Just had some fun experimenting this week and came up with these images. For the above I love the way the texture and color and abstract form compliment each other. I started out with a very over-exposed image of two pink grocery tulips – I was actually experimenting with my shutter settings on my camera when I shot this image. (See top image in photo below.) I do not know why I decided to use this image but it just looked so different – a few adjustments were made to the RAW file in Lightroom following my blog workflow in How to Use Adobe Camera Raw (ACR) or Lightroom 4 Quickly before opening it in Photoshop. (See bottom image in the photo below.) I wanted to try out some of my new watercolor brushes (here is a download link) I made in my How to Turn a Brush into a Watercolor Brush blog. Following this blog’s basic workflow the layer was duplicated and, instead of selecting the flowers, this top layer’s blend mode was set to Darken so the white disappears. On a New Layer set between the Background layer and duplicated layer, I selected SJ Watercolor Erodible 2 brush set to 250 pixels and a blue color where the watercolor background was painted in. A Solid Color Fill Adjustment Layer was clipped (ALT+click between the layers to clip) to the blue watercolor layer to change it to the purplish color. Since I only want to change the flowers, the top layer was highlighted and Topaz (see sidebar for website link at my Tidbits Blog) Simplify 4 plug-in was opened. The Oil Painted Tone I preset was applied as is. Back in Photoshop a Curves Adjustment Layer was added for a little more contrast to make the background stand out more. The center image below is where I was at in the workflow at this stage.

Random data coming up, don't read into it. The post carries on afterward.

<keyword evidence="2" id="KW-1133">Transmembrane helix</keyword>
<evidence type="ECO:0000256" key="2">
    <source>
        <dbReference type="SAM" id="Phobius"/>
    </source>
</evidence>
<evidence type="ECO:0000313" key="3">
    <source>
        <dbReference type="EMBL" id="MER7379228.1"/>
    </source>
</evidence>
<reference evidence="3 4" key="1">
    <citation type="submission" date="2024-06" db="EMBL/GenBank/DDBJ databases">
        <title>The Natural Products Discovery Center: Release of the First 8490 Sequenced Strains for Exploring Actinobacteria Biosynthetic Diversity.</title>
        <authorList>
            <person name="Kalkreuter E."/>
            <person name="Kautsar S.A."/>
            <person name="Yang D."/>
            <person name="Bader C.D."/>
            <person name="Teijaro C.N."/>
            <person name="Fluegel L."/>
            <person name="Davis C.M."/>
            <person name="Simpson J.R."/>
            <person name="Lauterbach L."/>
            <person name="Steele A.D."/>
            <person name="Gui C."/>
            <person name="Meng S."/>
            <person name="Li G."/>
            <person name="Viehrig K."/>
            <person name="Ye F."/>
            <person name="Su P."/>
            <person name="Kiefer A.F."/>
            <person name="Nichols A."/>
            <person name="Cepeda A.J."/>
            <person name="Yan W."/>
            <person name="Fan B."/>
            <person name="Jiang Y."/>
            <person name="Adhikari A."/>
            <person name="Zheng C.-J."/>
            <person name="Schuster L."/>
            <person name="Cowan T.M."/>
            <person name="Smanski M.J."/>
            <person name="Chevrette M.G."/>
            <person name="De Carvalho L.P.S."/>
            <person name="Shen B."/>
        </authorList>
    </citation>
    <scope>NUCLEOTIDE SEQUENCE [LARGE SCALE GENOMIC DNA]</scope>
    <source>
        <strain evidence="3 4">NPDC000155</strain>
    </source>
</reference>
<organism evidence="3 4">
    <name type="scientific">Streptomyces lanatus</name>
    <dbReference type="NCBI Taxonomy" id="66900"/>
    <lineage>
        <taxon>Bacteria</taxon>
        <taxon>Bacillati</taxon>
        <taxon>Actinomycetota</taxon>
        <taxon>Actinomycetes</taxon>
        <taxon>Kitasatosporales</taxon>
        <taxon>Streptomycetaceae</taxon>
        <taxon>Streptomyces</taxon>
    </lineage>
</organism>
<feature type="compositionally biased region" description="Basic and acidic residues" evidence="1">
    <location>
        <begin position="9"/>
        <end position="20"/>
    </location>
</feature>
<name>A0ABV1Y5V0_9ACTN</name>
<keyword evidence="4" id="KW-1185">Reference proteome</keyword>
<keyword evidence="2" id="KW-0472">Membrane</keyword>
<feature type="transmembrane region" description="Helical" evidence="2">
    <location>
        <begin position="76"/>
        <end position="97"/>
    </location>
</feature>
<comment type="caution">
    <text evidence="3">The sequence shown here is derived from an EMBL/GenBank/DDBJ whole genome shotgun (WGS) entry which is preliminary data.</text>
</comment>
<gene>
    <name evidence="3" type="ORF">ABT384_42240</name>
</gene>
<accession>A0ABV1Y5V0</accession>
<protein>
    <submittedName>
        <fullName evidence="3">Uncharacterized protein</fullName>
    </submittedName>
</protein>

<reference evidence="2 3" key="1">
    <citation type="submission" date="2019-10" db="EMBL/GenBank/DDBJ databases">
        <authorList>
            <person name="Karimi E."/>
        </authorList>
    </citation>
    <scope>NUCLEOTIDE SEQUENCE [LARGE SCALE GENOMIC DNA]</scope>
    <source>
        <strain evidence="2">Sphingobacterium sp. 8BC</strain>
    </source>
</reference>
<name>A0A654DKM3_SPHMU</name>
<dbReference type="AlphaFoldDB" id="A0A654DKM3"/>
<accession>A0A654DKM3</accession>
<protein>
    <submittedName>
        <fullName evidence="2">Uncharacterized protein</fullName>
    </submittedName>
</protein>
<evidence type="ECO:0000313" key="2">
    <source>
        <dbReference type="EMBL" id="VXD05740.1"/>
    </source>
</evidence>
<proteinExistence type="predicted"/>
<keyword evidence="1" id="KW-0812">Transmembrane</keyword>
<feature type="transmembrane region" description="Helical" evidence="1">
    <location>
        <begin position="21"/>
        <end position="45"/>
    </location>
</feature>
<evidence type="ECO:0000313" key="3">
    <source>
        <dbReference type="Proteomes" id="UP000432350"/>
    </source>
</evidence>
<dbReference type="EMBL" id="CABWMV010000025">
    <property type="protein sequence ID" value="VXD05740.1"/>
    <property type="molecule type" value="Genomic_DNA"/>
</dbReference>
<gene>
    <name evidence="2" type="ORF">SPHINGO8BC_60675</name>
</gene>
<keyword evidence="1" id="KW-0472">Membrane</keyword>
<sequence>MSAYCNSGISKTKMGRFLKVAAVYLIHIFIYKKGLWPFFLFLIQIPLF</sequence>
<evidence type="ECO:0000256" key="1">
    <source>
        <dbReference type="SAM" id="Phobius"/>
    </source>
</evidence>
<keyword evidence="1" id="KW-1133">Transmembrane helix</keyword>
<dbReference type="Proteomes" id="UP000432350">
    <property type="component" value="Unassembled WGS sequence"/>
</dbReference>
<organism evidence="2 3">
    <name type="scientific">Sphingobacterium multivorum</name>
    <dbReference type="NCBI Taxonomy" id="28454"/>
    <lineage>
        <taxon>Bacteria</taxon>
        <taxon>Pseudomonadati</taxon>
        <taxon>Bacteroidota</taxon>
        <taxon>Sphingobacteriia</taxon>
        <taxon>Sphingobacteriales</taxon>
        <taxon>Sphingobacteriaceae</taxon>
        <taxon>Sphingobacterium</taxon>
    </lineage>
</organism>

I decided to try just one more thing so a composite layer was created (CTRL+ALT+SHIFT+E) of all layers. I opened up Topaz photoFXLab (this is the new Topaz interface to access the different plug-ins quickly) since I was not sure where I was going with the image. First I went into Topaz Adjust 5 and applied the Spicify preset – it looked great! I created a Stamped (same as a composite) layer in the plug-in and opened Topaz Lens Effects to see what a Fisheye effect would do – it did not look good so I started trying out the other lens effects. I ended up in the Lens-Split Prism section. After clicking on all the presets, I liked the Seven Way Split Prism with changes. (I changed the Mixing Level to .50, Radius to .42, Rotation to 83.76 and left at Type I.) Back in photoFXLab I created another stamped layer and in the Adjustments tab, the Saturation slider was set to -37 and my favorite Dynamics slider to +27. Another stamped layer and Topaz Simplify4 was opened where one of my old presets I call Factory HDR Look was applied. (The settings are Simplify section: YCbCr Colorspace, Simplify Size .52, Feature Boost 3, Details Strength 1.51, Details Boost 1.27, Details Size .62, Remove Small 0, and Remove Weak 0.16; Adjust section – Brightness .01, Contrast 1.07, Saturation 1.93, Saturation Boost .97, Dynamics 0, Structure 1.0, Structure Boost 1.00; Edges section – Edge Type MonoEdge – Fine, Edge Strength 4.47, Simplify Edge .39, Reduce Weak 7.78, Reduce Small 0.07, and Fatten Edge 4.11. In Finishing Touches section the Transparency was set to .53 – it made the flowers pop!) I decided this was enough photo manipulation. Back in Photoshop I wanted the tulips a different color than the actual reddish pink they were. A Hue/Saturation Adjustment Layer was used to turn them into the purple colors. (The settings were for Reds Hue to -97, Saturation to -38 and Lightness to +14; the Yellows Saturation was changed to -21; and the Greens Hue to -124 and Saturation to -29.) Totally changed the image. I used 2 Lil Owls (see my Tidbits Blog sidebar for website link) Texture 4 from their Texture Workshop E-Book bundle set to Darken blend mode to remove the white center to create a border, and then turned the frame color to white by clipping a white Color Fill Adjustment Layer to the texture (ALT+click between the layers to clip). A final Curves Adjustment Layer was added just to even out contrast.